Egypt is expanding its solar and wind power generation rapidly. Part of the government’s plans to diversify the energy mix by rapidly expanding the country’s renewable energy capacity, Egypt has set targets to increase its renewable energy capacity to 20 per cent by 2022 and to 42 per cent by 2035.
Daily sunshine levels range between 9 and 11 hours per day, while median wind speeds reach 8-10 meters per second on the Red Sea coast, and 6-8 meters per second on both the south-west banks of the Nile and southern part of the Western Desert.
Solar and wind are expected to take the place of hydro as the drivers of the country’s renewables mix. Hydro is the country’s most mature form of renewable energy and made up around half of national power in the 1960s and 1970s. While it is still the largest form of renewable energy in the power mix, with an installed capacity of 2800 MW, it is expected to be eclipsed by solar and wind by FY 2021/22.
Egypt’s minister of electricity and renewable energy, announced in mid-October that the country will inaugurate the 1.4-GW Benban Solar Park by November 2019. Located in the Aswan Governorate in Upper Egypt, the solar park has attracted some $2 billion in investment, with around 30 companies already establishing energy projects and commercial operations at the site.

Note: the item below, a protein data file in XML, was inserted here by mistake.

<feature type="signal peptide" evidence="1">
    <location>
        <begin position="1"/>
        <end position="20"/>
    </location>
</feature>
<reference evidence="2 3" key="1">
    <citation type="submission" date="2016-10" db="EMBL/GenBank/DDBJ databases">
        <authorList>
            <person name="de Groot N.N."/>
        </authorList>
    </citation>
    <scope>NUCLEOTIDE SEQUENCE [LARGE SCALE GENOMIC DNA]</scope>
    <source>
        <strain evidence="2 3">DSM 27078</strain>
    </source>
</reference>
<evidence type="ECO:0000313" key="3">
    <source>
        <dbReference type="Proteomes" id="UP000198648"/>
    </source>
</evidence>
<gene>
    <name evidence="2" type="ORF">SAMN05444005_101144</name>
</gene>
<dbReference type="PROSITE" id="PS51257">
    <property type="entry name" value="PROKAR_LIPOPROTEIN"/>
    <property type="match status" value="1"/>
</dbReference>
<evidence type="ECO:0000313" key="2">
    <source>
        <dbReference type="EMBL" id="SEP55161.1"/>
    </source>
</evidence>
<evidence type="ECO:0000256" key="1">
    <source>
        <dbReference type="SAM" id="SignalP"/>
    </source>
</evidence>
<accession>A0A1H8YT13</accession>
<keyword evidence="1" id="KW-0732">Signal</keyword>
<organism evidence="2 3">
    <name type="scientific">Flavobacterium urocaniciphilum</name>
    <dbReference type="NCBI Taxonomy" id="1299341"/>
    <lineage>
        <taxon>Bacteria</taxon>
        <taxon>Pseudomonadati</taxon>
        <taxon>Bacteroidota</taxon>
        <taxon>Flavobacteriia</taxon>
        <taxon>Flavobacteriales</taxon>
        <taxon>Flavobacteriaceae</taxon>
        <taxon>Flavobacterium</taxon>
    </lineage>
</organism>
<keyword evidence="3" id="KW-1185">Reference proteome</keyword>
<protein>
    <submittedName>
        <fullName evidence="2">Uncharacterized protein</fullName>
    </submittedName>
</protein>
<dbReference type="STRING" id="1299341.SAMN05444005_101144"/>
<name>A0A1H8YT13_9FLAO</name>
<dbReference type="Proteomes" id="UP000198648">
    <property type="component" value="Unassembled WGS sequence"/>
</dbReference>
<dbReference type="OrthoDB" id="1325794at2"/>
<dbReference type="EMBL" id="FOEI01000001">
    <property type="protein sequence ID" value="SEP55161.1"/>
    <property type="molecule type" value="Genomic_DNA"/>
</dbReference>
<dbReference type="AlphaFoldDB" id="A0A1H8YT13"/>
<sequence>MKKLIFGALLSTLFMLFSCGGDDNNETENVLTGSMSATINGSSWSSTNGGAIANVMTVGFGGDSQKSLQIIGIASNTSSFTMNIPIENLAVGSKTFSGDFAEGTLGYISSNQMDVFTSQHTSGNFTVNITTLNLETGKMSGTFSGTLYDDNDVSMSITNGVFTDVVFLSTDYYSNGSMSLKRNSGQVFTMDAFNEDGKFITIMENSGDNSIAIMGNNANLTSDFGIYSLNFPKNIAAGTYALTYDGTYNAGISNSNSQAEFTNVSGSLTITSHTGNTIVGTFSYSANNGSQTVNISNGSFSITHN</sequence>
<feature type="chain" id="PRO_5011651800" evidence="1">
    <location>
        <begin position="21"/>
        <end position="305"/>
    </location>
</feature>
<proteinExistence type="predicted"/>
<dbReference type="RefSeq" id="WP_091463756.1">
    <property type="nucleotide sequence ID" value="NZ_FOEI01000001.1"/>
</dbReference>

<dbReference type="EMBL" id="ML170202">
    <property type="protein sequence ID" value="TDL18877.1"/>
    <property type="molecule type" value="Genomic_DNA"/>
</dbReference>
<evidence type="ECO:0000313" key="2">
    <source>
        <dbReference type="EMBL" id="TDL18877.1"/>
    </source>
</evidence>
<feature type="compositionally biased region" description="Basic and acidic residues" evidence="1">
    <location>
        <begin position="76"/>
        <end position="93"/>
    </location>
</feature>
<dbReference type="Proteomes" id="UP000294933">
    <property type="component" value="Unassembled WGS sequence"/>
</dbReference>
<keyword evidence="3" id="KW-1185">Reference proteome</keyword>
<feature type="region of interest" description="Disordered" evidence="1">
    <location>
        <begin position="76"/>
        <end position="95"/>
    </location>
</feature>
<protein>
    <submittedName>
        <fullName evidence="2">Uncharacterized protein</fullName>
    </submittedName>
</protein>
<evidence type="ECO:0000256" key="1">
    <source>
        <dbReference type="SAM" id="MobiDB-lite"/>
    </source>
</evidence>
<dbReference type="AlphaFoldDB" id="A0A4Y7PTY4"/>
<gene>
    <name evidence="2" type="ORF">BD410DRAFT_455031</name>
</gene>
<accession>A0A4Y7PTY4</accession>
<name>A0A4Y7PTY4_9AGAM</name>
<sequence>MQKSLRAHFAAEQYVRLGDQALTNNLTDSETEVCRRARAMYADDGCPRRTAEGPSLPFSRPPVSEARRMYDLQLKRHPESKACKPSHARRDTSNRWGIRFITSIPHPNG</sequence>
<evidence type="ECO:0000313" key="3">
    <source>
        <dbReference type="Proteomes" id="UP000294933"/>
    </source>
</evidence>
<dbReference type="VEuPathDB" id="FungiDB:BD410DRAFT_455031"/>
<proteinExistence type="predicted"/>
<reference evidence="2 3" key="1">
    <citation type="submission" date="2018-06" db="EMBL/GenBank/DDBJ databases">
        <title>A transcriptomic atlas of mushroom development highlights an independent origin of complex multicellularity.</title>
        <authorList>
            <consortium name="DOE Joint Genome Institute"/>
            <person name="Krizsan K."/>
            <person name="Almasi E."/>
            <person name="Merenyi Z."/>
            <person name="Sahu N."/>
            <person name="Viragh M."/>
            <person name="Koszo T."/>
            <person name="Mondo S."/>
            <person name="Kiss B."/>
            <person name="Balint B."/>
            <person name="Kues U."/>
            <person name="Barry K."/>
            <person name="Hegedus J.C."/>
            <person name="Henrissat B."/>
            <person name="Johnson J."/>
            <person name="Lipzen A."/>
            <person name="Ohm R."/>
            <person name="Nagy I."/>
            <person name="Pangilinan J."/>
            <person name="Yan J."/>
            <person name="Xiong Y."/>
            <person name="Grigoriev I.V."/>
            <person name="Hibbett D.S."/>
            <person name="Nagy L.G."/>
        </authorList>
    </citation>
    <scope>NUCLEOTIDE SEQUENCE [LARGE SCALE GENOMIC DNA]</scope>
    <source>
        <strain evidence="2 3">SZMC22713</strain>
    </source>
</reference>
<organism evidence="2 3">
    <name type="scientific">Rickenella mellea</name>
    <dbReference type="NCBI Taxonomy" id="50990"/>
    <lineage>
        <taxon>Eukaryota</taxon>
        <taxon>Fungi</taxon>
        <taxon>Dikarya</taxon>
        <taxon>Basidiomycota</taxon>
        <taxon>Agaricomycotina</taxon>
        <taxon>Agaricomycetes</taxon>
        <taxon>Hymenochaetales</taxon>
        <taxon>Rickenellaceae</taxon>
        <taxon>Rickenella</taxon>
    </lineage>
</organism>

An important aspect of Benban’s success has been the government’s commitment to purchase electricity produced at the site for the next 25 years, which has helped to incentivize foreign companies. The announcement of the official opening at Benban comes at a time when other renewable projects are being expanded.
On October 14 this year, construction officially began on the 250-MW West Bakr wind farm, located 30 km north-west of the town of Ras Ghareb on the east coast. A total of 96 turbines will be constructed at the site, which will produce enough electricity to power 350,000 homes once fully operational in 2021.